Free Enlightenment and Scientific Revolution Essay Sample
The second half of the eighteenth century was the core period of the Enlightenment. The d'Holbach and the Encyclopedists were the thinkers associated with Enlightenment in France. David Hume and Kant were the Enlightenment thinkers in Scotland and Germany respectively. The Enlightenment is a movement that resulted from the spilling of the scientific revolution. This happened particularly in France but with adherents all through the Western world. The scientific advance was supported continuously by the Enlightenment thinkers. Chemists gained new understanding of major features while there were no Newton-like breakthroughs.
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At this same time, biologists came up with a vital new system for classification for the natural species. The Enlightenment was also at the forefront in applying scientific methods to the human society study as it sketched the modern social sciences (Chartier 18). The Enlightenment characteristics are skeptical towards the church doctrine, a belief in science as well as the experimental method, individualism, the use of reason in which case education could catalyze social change, and the political representation demand. The French revolution was its main political as well as Enlightenment social consequence during that period.
Additionally, the Enlightenment came up with a set of basic principles concerning human affairs. Human beings can be educated well as they are naturally good. The key to truth was reason as well as religions that depended on blind faith or refused to tolerate diversity were incorrect. The Catholic Church with particular vigor was attacked by the Enlightenment thinkers. If individuals could be set free, progress was possible even inevitable. The goals of the society should center on material as well as social life improvements (Melton 4).
In transforming technology, Enlightenment thinkers revealed great interest so as to achieve greater prosperity. Since Enlightenment promoted a humanitarian outlook that was used in slavery and war condemnations, then cruelty could be corrected. The general principles Enlightenment thought was applied in other areas such as politics. For reforming social and political issues, the Enlightenment extended former intellectual changes. Another characteristic of the Enlightenment is that it enhanced changes in the habits as well as beliefs of many ordinary individuals. Many businessmen and artisans were permitted by reading clubs as well as coffeehouses to discuss the latest reform ideas. Enlightenment thinking helped individuals to enhance their lives by referring to it (Hackett 1).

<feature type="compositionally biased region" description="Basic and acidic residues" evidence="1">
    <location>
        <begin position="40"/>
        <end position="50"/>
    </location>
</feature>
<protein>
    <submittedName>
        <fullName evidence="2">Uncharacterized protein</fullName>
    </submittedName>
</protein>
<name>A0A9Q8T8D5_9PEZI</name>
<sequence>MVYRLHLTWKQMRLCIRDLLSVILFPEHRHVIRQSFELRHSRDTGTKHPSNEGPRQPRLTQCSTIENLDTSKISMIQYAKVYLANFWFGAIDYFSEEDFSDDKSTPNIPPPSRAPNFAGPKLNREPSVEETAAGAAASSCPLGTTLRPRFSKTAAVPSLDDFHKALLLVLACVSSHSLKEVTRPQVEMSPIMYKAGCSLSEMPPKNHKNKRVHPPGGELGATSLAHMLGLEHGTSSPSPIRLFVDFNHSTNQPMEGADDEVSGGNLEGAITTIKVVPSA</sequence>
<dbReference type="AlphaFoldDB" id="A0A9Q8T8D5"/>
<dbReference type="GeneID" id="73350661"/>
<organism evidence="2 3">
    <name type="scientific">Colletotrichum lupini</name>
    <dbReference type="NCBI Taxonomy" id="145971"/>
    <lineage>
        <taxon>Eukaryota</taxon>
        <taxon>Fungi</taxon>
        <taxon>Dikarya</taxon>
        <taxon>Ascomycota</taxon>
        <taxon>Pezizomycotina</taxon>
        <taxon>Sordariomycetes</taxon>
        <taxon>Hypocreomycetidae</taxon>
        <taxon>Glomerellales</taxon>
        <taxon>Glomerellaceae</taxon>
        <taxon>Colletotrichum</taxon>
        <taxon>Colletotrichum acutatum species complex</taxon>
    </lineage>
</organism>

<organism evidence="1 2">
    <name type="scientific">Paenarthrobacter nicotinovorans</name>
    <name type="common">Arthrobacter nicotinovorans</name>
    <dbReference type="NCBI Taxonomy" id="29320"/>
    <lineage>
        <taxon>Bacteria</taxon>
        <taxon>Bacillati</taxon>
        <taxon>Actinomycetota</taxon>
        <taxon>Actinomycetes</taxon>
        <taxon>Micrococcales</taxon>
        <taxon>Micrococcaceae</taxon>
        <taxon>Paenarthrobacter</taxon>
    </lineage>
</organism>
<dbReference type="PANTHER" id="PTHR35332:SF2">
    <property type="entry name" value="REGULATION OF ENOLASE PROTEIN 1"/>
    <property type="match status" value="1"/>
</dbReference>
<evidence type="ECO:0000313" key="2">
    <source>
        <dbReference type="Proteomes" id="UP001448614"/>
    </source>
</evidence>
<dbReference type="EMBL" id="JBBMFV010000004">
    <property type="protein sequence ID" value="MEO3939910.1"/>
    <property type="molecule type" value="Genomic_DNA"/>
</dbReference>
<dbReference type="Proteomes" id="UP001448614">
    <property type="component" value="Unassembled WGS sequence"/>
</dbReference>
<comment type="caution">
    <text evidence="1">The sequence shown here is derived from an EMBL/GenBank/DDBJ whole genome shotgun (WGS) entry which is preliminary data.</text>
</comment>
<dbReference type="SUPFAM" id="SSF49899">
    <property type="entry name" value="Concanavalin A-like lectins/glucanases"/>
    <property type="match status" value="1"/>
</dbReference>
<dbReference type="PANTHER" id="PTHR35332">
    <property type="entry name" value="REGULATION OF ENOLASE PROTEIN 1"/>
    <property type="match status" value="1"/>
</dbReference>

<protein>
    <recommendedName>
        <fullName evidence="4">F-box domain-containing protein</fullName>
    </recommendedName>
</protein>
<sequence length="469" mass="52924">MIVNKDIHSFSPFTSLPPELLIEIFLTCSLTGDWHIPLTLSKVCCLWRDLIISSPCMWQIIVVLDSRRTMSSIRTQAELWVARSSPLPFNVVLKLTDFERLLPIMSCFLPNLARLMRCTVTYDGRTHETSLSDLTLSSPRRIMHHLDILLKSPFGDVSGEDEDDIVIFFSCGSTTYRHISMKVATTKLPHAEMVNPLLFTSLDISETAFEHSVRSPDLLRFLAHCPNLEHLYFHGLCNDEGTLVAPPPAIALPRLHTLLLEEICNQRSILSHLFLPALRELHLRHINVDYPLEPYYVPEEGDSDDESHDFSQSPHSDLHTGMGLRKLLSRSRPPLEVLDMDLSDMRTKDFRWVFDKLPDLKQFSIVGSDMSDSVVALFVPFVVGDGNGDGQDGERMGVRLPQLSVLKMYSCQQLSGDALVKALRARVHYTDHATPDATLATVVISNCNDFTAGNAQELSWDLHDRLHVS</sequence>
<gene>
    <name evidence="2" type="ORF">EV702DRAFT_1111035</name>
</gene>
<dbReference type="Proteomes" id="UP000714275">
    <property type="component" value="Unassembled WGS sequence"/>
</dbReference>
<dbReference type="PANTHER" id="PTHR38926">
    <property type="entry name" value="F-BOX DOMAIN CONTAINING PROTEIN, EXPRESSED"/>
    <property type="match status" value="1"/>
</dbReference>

The Enlightenment characterized rethought that introduced different sense in the systems of that period. The rethought brought greater equality among women and children hence indicating that the Enlightenment was a symbol of transformation. The Enlightenment was also characterized by transformations of the economy which included its spread. The methods of agriculture began to transform with the Enlightenment which characterized rethought. Therefore, rethinking involved all the aspects of life. Agriculture transformation saw the introduction as well as improvement of new methods and techniques for farming. For instance, nitrogen-fixing crops were introduced (Habermas 36).
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The changes above together with the steady growth of colonial trade as well as internal commerce as a result of the Enlightenment increased manufacturing. Increase in manufacturing meant an increase in all products as well as services. This increase saw the emergence of industrialization which further characterizes the Enlightenment. With increase in manufacturing and industrialization, individuals were guaranteed better lives. Thus, the Enlightenment was also characterized by the improvement of lives resulting from rethinking about their current issues. Hence, the major characteristics of Enlightenment are the transformations seen in areas like religion, economy, and agriculture, among others. The Enlightenment was characterized mainly by rethinking that led to these transformations (Hackett 1).